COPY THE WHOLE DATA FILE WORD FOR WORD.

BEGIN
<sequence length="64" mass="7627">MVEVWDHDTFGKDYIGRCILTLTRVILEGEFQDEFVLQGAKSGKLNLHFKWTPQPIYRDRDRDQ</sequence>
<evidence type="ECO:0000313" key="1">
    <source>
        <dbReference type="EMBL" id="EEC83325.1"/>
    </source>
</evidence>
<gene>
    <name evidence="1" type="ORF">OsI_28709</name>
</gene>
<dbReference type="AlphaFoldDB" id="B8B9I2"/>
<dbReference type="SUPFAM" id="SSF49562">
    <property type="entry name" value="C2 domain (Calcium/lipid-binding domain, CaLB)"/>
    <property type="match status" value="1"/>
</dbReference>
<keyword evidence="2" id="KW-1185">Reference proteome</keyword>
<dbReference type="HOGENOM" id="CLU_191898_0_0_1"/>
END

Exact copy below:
<sequence length="64" mass="7627">MVEVWDHDTFGKDYIGRCILTLTRVILEGEFQDEFVLQGAKSGKLNLHFKWTPQPIYRDRDRDQ</sequence>
<evidence type="ECO:0000313" key="1">
    <source>
        <dbReference type="EMBL" id="EEC83325.1"/>
    </source>
</evidence>
<gene>
    <name evidence="1" type="ORF">OsI_28709</name>
</gene>
<dbReference type="AlphaFoldDB" id="B8B9I2"/>
<dbReference type="SUPFAM" id="SSF49562">
    <property type="entry name" value="C2 domain (Calcium/lipid-binding domain, CaLB)"/>
    <property type="match status" value="1"/>
</dbReference>
<keyword evidence="2" id="KW-1185">Reference proteome</keyword>
<dbReference type="HOGENOM" id="CLU_191898_0_0_1"/>